Mysterious Book Report No. 462
by John Dwaine McKenna
There are legions of fiction writers in the world today, who toil diligently at their chosen craft and produce innumerable works that are exciting, memorable and entertaining. They satisfy our need to educate ourselves and explore unfamiliar societies while experiencing another person’s world through their eyes—all from the comfort of our favorite reading nook. But only a few—a mere handful—of those writers however, have the ability to transcend genre and elevate their work into art . . . as they redefine the rules of the category. Razorblade Tears, (Flatiron Books, $26.99, 319 pages, ISBN 978-1-250-25270-8), by S.A. Cosby, is just such a novel. It melds hard-boiled crime fiction together with a gradual acceptance, understanding and compassion by two hard and tough ex-convicts who couldn’t be more different from each other as the story begins.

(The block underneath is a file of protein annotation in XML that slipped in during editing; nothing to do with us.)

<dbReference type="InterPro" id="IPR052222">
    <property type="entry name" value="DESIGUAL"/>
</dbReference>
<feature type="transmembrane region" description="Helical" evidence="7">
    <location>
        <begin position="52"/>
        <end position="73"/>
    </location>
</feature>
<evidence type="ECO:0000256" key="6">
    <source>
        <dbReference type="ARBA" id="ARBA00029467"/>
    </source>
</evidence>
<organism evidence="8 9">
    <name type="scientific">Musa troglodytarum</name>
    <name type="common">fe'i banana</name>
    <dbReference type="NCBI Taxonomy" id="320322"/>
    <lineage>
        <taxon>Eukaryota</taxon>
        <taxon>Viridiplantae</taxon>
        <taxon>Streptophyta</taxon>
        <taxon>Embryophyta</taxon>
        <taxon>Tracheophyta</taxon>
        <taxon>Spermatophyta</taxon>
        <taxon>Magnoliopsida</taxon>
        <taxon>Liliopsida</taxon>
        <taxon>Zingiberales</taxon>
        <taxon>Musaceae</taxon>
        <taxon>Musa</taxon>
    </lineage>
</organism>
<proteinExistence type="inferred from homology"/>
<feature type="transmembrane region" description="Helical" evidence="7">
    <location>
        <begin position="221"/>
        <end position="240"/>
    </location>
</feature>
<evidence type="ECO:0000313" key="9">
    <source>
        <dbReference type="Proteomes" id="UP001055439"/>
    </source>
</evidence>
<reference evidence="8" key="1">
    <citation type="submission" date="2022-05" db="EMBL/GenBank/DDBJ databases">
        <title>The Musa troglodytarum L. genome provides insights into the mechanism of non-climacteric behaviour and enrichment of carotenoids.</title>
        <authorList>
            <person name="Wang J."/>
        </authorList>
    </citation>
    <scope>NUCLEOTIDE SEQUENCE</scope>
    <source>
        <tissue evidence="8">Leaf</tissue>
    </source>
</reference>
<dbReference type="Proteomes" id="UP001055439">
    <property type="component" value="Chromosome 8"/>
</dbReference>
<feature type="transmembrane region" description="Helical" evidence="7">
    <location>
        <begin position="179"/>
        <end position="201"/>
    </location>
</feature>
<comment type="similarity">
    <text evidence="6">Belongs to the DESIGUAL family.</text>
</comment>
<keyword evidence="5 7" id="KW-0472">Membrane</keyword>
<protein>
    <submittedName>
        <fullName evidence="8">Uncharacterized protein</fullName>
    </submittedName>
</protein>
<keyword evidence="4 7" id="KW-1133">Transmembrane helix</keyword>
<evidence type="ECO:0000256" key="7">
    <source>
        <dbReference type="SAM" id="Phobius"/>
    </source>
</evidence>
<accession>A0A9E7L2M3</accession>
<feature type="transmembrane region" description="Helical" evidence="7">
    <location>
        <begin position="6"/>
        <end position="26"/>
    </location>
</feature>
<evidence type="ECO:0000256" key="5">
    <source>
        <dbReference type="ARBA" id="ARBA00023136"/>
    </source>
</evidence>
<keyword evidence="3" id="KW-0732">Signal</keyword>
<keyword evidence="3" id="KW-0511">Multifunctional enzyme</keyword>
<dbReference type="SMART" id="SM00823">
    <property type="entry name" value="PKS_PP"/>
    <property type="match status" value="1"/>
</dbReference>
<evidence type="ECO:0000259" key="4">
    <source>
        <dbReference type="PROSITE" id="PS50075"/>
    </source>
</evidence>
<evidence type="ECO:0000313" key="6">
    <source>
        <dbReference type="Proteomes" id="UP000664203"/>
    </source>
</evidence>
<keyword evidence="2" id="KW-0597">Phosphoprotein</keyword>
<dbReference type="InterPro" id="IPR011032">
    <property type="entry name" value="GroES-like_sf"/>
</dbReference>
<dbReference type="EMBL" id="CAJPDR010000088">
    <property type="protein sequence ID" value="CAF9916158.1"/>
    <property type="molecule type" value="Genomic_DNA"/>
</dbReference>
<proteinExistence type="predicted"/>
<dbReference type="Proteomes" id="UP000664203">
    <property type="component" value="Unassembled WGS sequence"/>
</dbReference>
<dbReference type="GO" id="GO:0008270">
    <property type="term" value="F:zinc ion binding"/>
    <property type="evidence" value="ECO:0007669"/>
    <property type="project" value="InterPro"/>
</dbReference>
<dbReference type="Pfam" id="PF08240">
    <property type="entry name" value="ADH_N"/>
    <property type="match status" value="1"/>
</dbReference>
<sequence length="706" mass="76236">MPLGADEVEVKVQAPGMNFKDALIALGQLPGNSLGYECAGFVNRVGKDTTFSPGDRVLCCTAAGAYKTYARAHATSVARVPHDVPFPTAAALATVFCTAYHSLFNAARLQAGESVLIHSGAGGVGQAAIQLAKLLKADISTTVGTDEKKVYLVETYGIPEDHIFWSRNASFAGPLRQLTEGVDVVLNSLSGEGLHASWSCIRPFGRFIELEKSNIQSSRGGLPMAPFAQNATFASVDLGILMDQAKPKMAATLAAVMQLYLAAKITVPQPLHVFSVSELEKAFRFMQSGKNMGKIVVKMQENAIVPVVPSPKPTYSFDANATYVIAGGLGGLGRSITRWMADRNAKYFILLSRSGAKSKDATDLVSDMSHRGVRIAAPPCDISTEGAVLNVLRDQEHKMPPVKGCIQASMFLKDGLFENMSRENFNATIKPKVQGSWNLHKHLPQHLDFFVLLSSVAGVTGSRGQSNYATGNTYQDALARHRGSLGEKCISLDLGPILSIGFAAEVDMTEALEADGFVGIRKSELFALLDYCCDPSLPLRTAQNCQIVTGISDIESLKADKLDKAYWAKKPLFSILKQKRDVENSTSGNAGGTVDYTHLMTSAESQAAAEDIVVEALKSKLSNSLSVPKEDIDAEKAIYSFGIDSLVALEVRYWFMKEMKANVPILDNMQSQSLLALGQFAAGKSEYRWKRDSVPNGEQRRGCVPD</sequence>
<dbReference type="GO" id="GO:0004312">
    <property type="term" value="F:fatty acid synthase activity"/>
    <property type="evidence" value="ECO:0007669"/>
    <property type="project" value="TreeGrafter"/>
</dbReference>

Ike Randolph, who’s the owner of a successful landscaping and lawn maintenance company, is a hardened ex-con who did an eight-year jolt in the Virginia State Penitentiary for manslaughter . . . and the father of Isaiah Randolph—a gay black man who’s married to Derek Jenkins—a white man, and together, they’re the parents of Arianna, a three-year-old girl. But when Isaiah and Derek are both shot and killed on a downtown Richmond sidewalk, the police don’t seem very enthusiastic or eager to solve the crime. Their lack of progress frustrates Ike, who takes a wait and see attitude and hopes for the best. That’s when he’s approached by Buddy Lee Jenkins, the father of Derek, as well as a self-described redneck and an ex-convict. Buddy Lee is out for vengeance and enlists Ike in his crusade to find justice for their murdered sons. Neither father is sympathetic to gays, the gay lifestyle, or particularly fond of mixed race marriages. But their mission gradually changes from revenge and vengeance, to a journey of understanding and acceptance. And that is what elevates this novel from a simple murder mystery with a twist to something akin to literature. As the pair of ex-convict fathers—who are both stone-cold killers—go about avenging Isaiah and Derek’s murders, they also embark on a voyage of willingness to accept other lifestyles and other people. If you love murder mysteries, hard-boiled crime fiction and stories with a twist . . . take an open-minded look at this terrific story !
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